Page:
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Purdue coach knows what it'll take to win

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For more on college basketball, follow Tom Davis via Twitter at Tom101010.

Painter said two critical categories needed against all opponents

Saturday, December 29, 2012 - 8:28 am

WEST LAFAYETTE – If the words of Purdue men's basketball coach Matt Painter are accurate – and historical data show that they are – the game plan for the Boilermakers (5-6) to beat William and Mary (7-3) today (2 p.m., ESPN3, ESPN 1380-AM) should be pretty simple.

Painter spoke recently of two critical statistical areas that are required for successful basketball.

“If you can out-rebound your opponent and have fewer turnovers, then you're going to win the game,” Painter said.

On average, Purdue has done a good job of rebounding the basketball this season. The Boilermakers average almost 10 more boards per game than their opponents' have grabbed. However, when it comes to taking care of the basketball, well, there is a reason why Purdue has the worst record in the Big Ten at this juncture. Purdue also has 10 more turnovers than its opponents have committed (153 to 143) this season, as well as more miscues than assists (149).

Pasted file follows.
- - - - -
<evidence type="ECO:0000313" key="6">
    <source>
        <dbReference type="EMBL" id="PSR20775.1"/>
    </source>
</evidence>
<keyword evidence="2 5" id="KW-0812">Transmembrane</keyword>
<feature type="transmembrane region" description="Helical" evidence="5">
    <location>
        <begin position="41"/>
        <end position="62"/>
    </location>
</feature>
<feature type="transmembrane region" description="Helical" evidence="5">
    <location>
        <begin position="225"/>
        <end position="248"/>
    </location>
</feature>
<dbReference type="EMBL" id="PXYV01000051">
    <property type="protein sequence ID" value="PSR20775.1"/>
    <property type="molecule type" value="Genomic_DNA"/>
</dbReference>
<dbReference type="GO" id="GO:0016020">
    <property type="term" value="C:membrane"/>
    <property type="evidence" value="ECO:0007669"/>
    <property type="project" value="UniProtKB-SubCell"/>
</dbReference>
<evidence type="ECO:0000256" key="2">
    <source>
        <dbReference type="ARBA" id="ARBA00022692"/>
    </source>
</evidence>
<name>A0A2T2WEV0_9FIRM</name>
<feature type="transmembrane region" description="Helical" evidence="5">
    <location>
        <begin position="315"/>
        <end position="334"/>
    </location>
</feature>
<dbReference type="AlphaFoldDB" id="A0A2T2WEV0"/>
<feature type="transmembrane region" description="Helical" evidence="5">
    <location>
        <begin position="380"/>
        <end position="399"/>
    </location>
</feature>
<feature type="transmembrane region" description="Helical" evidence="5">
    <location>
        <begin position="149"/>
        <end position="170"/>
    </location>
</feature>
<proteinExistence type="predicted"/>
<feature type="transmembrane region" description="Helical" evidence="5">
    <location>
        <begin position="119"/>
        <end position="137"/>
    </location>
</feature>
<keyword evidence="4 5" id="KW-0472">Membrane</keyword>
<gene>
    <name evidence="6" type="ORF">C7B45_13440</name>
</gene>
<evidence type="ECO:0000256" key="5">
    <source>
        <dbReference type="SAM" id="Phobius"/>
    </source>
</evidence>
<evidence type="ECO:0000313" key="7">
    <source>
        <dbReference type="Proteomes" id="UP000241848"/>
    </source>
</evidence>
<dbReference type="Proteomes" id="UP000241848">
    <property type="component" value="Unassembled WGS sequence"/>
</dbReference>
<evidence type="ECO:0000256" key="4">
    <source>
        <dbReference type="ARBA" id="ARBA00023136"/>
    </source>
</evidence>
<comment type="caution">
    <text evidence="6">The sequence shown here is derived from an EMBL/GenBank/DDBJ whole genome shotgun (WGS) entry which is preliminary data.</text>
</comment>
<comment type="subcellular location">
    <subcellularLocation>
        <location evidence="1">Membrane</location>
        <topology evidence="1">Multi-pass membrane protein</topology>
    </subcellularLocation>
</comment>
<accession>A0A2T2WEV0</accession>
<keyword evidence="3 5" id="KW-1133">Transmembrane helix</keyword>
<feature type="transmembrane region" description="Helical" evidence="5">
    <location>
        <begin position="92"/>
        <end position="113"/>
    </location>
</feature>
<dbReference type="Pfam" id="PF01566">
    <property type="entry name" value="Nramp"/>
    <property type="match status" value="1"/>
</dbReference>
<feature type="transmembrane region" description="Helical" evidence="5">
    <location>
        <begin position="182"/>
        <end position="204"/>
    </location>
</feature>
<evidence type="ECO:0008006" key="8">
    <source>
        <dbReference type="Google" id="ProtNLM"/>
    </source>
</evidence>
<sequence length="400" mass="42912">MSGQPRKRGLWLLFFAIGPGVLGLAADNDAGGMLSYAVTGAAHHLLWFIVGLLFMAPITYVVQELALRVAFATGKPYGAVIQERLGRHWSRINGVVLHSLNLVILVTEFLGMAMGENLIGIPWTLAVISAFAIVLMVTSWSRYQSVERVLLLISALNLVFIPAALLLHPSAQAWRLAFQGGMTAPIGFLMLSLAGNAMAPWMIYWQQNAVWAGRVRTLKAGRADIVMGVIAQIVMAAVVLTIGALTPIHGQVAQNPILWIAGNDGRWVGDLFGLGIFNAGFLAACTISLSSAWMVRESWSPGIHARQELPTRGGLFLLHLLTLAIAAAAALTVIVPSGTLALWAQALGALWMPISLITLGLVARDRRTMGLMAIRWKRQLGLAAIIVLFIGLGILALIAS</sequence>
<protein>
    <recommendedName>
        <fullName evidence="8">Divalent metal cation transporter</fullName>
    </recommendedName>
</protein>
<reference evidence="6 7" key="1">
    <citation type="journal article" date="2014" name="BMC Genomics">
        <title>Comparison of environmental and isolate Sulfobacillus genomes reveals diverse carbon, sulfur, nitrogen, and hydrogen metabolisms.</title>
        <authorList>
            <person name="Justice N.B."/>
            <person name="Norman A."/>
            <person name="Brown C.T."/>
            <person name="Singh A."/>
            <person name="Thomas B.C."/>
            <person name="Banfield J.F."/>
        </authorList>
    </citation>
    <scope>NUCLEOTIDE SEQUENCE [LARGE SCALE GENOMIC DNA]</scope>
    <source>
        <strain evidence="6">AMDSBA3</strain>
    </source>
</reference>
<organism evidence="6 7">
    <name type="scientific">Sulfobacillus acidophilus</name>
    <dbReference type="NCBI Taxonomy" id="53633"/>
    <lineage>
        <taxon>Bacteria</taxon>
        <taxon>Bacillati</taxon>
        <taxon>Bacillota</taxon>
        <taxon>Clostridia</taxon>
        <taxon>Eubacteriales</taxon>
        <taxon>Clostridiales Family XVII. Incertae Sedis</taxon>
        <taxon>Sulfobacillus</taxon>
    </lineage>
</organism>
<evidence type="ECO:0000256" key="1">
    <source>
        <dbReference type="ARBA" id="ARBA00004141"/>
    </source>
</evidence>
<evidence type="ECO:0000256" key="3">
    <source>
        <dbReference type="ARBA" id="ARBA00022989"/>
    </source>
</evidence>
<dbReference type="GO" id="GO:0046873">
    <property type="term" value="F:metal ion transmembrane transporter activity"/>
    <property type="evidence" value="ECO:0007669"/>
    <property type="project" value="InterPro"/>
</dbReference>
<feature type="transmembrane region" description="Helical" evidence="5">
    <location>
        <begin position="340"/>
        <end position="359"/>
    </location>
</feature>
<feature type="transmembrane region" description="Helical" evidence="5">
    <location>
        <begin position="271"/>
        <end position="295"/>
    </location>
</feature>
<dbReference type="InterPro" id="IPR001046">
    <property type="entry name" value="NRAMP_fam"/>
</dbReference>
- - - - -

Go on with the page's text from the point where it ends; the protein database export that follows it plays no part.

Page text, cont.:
“We're a team that beats ourselves,” Painter said. “A lot of coaches would say that that struggle. But let's make the other team beat us. Let's take care of the ball. Let's rebound. Let's do the little things. We're not a fundamentally sound team.”

When Purdue plays hard (against the glass) and smart (minimizing turnovers), not very many teams have ever beaten a Painter-coached squad.

“We've only had one loss when we've (out-rebounded and had fewer turnovers),” Painter said of his eight years in West Lafayette. “It speaks for itself how important those two categories are.”

That area of focus is a key reason why freshman Rapheal Davis has seen inconsistent playing time.

The Fort Wayne native has been great at times (21 points against Notre Dame), but struggled at other times (14 turnovers and only eight assists).

“No matter who we play,” Painter said, “we have to make good decisions and we have to be consistent.”